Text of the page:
Actually, “gimmicks” sometimes work with the type of tourist who comes to SA – just not what anybody has tried. Ripley’s has enough of that stuff downtown, anyway. It would take Disney or Universal to pull it off successfully….

Tinseltoes
Tinseltoes on August 3, 2012 at 8:27 am

Pictured in this 1973 showmanship report: Boxoffice

Ripshin
Ripshin on August 3, 2012 at 12:15 pm

Didn’t realize that they’d already converted the balcony to twin theaters that soon! Of course, it’s back to a single (empty) theater now – the restoration, however, removed a large percentage of the orchestra seats…

LuisV
LuisV on September 1, 2012 at 12:34 pm

The status of this theater needs to be changed to “Closed”. I just passed by the Aztec and the marquee says that it is available to lease. So sad as the theater has been completely and beautifully restored. This theater thrives on tourism yet their “programming” since restoration has been horrible. I’m not the least bit surprised that it failed. The good thing is that I have no fear that the theater has any chance at demolition as it is one the city’s true landmarks and one the country’s best and very few remaining theaters of this Indian style.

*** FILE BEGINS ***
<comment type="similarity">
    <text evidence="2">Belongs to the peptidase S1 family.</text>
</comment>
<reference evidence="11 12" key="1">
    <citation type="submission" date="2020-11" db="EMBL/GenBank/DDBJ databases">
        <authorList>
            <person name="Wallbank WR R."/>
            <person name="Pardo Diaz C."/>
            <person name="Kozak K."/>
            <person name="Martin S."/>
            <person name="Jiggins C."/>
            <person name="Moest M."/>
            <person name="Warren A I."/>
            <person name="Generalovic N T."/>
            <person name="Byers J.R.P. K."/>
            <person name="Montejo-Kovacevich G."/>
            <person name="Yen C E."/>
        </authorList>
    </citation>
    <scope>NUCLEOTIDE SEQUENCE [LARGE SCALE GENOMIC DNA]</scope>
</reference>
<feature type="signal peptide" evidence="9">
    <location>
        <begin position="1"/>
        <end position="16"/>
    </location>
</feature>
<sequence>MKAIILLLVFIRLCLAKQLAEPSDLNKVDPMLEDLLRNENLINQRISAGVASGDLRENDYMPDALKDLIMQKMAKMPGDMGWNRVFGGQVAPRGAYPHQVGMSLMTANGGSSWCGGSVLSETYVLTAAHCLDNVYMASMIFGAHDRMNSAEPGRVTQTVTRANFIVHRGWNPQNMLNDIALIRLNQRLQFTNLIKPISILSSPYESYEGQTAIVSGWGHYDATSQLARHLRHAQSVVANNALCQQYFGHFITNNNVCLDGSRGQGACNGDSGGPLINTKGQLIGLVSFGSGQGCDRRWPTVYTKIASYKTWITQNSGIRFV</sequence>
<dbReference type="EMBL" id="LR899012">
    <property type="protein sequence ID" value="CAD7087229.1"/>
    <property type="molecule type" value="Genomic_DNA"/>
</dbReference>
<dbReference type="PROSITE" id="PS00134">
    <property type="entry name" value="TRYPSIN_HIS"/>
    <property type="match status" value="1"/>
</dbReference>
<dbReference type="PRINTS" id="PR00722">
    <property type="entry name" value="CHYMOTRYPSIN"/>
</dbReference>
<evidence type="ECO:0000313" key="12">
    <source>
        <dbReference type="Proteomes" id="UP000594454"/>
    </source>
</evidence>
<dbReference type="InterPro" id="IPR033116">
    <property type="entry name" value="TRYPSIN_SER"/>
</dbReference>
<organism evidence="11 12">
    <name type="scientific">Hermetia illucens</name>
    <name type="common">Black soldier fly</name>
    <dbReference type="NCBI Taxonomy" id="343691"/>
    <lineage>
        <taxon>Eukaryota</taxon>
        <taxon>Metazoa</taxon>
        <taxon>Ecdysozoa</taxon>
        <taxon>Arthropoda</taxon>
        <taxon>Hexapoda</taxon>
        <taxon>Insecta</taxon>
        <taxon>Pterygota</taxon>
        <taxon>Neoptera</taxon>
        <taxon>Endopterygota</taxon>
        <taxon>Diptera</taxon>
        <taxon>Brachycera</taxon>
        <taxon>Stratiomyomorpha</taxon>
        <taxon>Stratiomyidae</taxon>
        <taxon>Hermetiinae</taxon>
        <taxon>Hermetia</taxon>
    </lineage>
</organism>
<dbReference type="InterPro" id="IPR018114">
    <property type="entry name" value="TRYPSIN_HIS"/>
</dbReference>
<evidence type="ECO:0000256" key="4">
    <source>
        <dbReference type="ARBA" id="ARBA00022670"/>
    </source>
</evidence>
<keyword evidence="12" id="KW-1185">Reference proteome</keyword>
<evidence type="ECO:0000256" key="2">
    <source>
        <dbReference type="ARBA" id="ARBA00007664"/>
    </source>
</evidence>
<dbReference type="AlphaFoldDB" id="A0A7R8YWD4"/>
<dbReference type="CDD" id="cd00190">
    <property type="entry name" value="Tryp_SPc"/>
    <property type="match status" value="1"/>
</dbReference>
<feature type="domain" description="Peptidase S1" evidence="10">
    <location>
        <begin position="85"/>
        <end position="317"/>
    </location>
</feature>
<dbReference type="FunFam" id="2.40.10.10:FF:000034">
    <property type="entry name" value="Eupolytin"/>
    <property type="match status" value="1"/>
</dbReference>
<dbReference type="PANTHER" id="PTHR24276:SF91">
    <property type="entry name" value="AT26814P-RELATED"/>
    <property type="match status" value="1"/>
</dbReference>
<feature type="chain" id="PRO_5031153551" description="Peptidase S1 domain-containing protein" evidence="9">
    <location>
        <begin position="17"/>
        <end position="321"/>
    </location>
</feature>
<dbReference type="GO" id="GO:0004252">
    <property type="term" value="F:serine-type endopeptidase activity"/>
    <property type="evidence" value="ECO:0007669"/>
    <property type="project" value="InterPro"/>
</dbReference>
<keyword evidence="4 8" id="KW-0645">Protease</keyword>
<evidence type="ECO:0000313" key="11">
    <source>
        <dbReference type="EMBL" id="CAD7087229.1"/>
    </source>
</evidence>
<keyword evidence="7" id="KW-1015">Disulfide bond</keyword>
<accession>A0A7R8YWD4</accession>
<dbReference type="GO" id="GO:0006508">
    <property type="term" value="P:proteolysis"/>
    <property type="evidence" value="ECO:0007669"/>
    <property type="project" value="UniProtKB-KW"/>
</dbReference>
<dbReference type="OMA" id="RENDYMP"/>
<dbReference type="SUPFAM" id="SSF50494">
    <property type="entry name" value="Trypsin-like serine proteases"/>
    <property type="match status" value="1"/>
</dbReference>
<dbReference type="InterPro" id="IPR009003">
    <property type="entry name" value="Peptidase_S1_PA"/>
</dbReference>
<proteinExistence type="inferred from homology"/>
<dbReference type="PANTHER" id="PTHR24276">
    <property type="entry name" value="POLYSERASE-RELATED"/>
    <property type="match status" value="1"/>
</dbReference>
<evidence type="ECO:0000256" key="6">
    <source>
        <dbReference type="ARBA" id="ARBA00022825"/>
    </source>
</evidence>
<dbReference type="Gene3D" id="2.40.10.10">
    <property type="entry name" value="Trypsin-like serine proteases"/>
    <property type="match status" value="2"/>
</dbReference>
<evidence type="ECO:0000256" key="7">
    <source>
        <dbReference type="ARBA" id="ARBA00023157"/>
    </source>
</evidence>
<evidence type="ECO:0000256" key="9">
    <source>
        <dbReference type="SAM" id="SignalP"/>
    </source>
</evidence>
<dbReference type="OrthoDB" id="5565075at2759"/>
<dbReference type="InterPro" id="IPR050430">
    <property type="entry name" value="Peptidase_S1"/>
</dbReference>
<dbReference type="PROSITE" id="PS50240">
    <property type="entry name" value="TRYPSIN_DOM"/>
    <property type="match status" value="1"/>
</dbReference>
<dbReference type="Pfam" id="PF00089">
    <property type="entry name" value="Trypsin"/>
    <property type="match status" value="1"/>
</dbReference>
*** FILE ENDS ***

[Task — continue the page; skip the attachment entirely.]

Ripshin
Ripshin on September 1, 2012 at 1:58 pm

No, the theater will never be demolished. San Antonio has a strict preservation mentality (for the most part). It’s only a matter of time until it’s sold, and put to use. As mentioned in my previous posts, I agree that the past few attempts at programming have been idiotic. It is currently owned by Drury Inns – a most unfortunate situation.

mobilesworking
mobilesworking on March 31, 2013 at 8:17 pm

Just chiming in to say that many of us in the city continue to keep our fingers crossed that someone with vision will purchase this building and put it to proper use.

Ripshin
Ripshin on September 5, 2013 at 11:40 am

New lessor will attempt to turn it into a House of Blues-style venue.